A Sabbath Message: A Tribute to Fathers – and Father Figures – In Our Lives

You achieve immortality not by building pyramids or statues – but by engraving your values on the hearts of your children, and they on theirs, so that our ancestors live on in us and we in our children, and so on until the end of time.” – Rabbi Jonathan Sacks, MBE, Chief Rabbi (Emeritus) of Great Britain

=====

With the arrival of Sabbath this week, summer is upon us! We welcome an opportunity to honor our fathers on the longest day of the year – and the two actually have a Jewish connection. Yes, it does seem that Father’s Day coming up this Sunday, which is the same day as the Summer Solstice in the Northern Hemisphere, the longest day of the year and the day which has the most daylight, since the sun travels the longest path through the sky, may not be such a coincidence after all!

Parenting is so important in our tradition, that it takes top billing as one of our Ten Commandments. In fact, it is the only commandment of the ten which has a reward attached. We are told in the fifth commandment to: “Honor your father and your mother, in order that your days may be lengthened on the land that the Lord, your God, is giving you.” So, it seems that, quite literally, by following this commandment to honor our parents, we will be rewarded with “longer days” and long lives – and if this year is any indication, the “longer day” will immediately be rewarded! Our sages also tell us that the placement of honoring parents as the fifth commandment within the ten is also significant: the first four commandments have to do with our relationship with God and the last five, involve our relationships with our others in society. Thus, the message here is that the fifth commandment is a bridge between the two categories and in creating children, parents essentially become partners with God in the creation of human life – and therefore worthy of our respect and love. 

We have many examples of fathers in our tradition – but perhaps the most famous is the one who started it all, Abraham. So central is Abraham in our Jewish story that we refer to him as “Avraham Avinu – Abraham Our Father.” He is the Patriarch from whom all of our history emerges, forging the relationship between our people and God – and who is, in fact, the father of all three major Western religions. His values are clear and he fights for them – he believes in one God and even argues with God when the lives of people are at stake. Abraham is someone to whom we look up to with a great deal of respect, but the Torah is also not afraid to show when he makes mistakes – and he makes plenty of them. Thus, the greatest father of all is greatly flawed – and we love him anyway. The message here seems clear. This is a human father, not a God. And humans are by their very nature imperfect.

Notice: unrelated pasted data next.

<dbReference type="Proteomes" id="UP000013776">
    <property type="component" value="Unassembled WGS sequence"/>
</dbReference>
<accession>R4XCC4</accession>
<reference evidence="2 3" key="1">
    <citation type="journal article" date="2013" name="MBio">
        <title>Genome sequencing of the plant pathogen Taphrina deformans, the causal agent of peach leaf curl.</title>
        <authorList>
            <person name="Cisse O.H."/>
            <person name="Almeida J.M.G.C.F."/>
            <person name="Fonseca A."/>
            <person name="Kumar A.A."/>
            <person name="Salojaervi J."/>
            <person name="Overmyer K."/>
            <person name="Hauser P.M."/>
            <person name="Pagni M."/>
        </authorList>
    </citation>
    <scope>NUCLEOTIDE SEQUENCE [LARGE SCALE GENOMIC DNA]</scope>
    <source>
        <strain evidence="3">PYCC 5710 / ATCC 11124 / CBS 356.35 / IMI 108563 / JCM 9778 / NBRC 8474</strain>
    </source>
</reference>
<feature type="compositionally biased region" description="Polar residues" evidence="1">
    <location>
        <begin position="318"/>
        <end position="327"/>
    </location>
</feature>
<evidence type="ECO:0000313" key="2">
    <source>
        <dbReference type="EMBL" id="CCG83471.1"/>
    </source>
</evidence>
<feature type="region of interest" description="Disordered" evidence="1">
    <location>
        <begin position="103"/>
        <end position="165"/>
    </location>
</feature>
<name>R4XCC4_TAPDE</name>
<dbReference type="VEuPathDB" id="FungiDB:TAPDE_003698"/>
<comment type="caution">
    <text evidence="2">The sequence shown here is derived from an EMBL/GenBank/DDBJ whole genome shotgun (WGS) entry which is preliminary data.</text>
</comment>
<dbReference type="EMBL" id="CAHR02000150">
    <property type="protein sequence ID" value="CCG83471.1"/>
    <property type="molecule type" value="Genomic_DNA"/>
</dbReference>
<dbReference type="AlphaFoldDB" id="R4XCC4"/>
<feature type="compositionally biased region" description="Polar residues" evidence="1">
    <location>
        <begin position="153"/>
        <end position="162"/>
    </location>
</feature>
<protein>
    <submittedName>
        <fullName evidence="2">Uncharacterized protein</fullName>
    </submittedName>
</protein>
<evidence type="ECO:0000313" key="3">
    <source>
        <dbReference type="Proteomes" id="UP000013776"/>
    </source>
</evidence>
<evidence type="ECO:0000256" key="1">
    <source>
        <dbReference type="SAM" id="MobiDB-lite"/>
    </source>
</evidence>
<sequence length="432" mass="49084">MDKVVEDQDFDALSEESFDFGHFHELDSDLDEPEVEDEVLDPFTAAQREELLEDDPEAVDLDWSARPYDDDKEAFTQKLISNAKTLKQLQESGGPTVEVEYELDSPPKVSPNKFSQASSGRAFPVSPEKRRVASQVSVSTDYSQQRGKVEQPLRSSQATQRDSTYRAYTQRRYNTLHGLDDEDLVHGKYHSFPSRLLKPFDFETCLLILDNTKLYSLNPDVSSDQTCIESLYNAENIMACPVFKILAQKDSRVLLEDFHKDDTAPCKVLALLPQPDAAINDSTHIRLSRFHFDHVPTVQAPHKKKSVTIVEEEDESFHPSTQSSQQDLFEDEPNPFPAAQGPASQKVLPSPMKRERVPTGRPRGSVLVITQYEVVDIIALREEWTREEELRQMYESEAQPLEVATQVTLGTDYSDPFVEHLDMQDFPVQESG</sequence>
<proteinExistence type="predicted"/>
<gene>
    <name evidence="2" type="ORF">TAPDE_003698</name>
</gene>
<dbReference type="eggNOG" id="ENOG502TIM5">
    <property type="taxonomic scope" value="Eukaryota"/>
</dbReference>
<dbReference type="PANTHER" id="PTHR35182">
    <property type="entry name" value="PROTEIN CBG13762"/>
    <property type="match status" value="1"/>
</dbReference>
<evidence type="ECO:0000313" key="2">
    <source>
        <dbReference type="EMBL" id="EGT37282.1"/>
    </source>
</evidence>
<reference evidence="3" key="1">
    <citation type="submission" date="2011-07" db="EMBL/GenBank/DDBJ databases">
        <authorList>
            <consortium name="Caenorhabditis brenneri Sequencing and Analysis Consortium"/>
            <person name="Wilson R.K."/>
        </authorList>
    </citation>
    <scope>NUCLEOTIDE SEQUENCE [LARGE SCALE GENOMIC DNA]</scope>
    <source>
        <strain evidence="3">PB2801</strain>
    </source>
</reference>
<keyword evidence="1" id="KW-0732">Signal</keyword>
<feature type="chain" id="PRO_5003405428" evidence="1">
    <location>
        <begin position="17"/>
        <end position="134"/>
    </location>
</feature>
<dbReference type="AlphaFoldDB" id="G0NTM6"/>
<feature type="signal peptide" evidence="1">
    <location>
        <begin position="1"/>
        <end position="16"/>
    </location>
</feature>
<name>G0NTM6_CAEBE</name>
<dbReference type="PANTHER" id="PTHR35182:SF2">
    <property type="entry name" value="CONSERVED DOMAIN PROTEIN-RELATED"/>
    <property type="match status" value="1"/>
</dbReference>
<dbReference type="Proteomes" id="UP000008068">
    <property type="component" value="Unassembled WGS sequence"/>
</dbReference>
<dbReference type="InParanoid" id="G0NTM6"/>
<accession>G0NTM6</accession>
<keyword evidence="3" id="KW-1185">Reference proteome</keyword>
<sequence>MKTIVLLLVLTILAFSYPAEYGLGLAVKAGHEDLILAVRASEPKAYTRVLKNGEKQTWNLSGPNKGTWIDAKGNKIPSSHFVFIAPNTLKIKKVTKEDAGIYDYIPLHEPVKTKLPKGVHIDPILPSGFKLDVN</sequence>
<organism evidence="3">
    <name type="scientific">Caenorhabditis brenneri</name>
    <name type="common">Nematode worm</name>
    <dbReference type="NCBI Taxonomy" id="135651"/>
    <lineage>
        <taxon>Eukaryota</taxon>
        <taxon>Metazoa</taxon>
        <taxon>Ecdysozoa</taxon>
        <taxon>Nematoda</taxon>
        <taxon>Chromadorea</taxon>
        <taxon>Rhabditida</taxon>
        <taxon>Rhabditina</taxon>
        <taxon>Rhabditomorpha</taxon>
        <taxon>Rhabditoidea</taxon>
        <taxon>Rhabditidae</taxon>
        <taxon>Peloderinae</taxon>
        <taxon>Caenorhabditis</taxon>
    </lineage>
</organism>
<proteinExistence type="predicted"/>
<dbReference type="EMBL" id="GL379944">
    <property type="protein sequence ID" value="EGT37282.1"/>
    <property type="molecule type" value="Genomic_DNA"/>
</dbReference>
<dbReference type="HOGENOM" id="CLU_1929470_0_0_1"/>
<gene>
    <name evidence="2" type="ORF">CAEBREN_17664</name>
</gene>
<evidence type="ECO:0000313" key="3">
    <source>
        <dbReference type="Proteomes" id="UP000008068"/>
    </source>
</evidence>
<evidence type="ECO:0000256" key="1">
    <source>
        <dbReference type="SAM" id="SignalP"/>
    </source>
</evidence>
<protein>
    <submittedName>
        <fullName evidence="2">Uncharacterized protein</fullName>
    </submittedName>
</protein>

In an interesting article published in honor of Father’s Day last year, Moment Magazine highlighted five famous Jewish fathers and the unique contributions they gave the world.  The five discussed in the article are Jonas Salk (who discovered the Polio vaccine); Otto Frank (father of Anne Frank, who published her diary after her death); Sigmund Freud (“father” of Psychoanalysis); Rashi (the famous 11th Century Biblical commentator); and the Biblical Abraham (discussed above). Each was controversial, but each was fiercely devoted to their work and their family – and each was also a flawed individual, with struggles and failures, but also with great successes. But it is also clear that these individuals changed the world for the better in remarkable ways and were role models not just for their own children, but for us all.

Finally…for those of us who have dads who are no longer here to honor in person…as long as we remember them, they are still with us. My father, Rabbi Paul Dubin, of blessed memory, passed away 10 years ago next week, and he is with me in my work every day, and in every word I write to you. The strong values by which he lived his life were passed along to his children and grandchildren, who are now carrying on with his work – and to many others who knew him and were touched by his example. I know he would be so heartbroken by what is going on in our country today, but also so hopeful by how involved so many are in changing what should not be. My father used to quote his favorite Talmudic line often (including when my sister and I both left for college!):
“B’makom she’ein anashim, histadel lihiyot ish – In a place where there aren’t good people, strive to be a good person.”

I encourage you to honor those fathers and father figures in your life whom you might be missing this Sunday with some special ritual of your own creation. Write a letter to them, take a walk and talk to them. They are there in your heart - and encouraging you, as you journey forward, with the lessons and love they gave you. Even the difficult relationships have a place in the tapestry of our lives and are therefore a gift.

With blessings for a peaceful Sabbath – full of light on this longest Shabbat of the year,  

Ruth Steinberg, LCSW
Director, Jewish Family Service

=====

Image caption: "My father, Rabbi Paul Dubin (z”l), pictured left, with Dr. Martin Luther King Jr. and his colleagues in the first Interreligious Council of Southern California he helped to form. (LA Times - 1965)"

=====

Listen to the great Jewish a cappella group The Maccabeats sing “Say Your Name – A George Floyd Tribute.” The group felt inspired to “write a song about George Floyd. But it ended up being about George Floyd and so much more. We cry for you, and we know this has to change.”

The young men sing: “I’ll tell my daughter, I’ll tell my sons, to fight for justice, to fight for love.” 

Watch it on YouTube: https://www.youtube.com/watch?v=rJg0WYMmwLo